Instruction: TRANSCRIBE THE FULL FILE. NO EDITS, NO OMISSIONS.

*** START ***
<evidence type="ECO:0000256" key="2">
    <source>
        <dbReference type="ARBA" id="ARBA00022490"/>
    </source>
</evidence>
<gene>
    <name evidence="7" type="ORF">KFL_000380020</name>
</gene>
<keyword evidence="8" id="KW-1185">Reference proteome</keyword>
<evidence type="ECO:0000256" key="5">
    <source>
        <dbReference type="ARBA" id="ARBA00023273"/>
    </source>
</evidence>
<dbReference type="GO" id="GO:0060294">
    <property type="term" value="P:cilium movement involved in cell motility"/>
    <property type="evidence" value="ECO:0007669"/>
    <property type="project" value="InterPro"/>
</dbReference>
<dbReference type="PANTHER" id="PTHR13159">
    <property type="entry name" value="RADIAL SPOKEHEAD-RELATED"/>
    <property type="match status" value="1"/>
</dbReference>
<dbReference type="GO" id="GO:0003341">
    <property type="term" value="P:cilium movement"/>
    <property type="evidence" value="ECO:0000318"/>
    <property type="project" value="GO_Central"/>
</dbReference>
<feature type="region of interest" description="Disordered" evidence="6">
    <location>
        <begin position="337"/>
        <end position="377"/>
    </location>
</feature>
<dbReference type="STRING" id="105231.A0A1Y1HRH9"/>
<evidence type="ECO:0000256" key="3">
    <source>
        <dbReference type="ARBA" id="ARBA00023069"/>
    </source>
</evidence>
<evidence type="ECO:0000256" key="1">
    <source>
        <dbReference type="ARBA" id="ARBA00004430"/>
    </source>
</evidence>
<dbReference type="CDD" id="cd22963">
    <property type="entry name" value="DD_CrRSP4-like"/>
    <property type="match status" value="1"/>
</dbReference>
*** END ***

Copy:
<evidence type="ECO:0000256" key="2">
    <source>
        <dbReference type="ARBA" id="ARBA00022490"/>
    </source>
</evidence>
<gene>
    <name evidence="7" type="ORF">KFL_000380020</name>
</gene>
<keyword evidence="8" id="KW-1185">Reference proteome</keyword>
<evidence type="ECO:0000256" key="5">
    <source>
        <dbReference type="ARBA" id="ARBA00023273"/>
    </source>
</evidence>
<dbReference type="GO" id="GO:0060294">
    <property type="term" value="P:cilium movement involved in cell motility"/>
    <property type="evidence" value="ECO:0007669"/>
    <property type="project" value="InterPro"/>
</dbReference>
<dbReference type="PANTHER" id="PTHR13159">
    <property type="entry name" value="RADIAL SPOKEHEAD-RELATED"/>
    <property type="match status" value="1"/>
</dbReference>
<dbReference type="GO" id="GO:0003341">
    <property type="term" value="P:cilium movement"/>
    <property type="evidence" value="ECO:0000318"/>
    <property type="project" value="GO_Central"/>
</dbReference>
<feature type="region of interest" description="Disordered" evidence="6">
    <location>
        <begin position="337"/>
        <end position="377"/>
    </location>
</feature>
<dbReference type="STRING" id="105231.A0A1Y1HRH9"/>
<evidence type="ECO:0000256" key="3">
    <source>
        <dbReference type="ARBA" id="ARBA00023069"/>
    </source>
</evidence>
<evidence type="ECO:0000256" key="1">
    <source>
        <dbReference type="ARBA" id="ARBA00004430"/>
    </source>
</evidence>
<dbReference type="CDD" id="cd22963">
    <property type="entry name" value="DD_CrRSP4-like"/>
    <property type="match status" value="1"/>
</dbReference>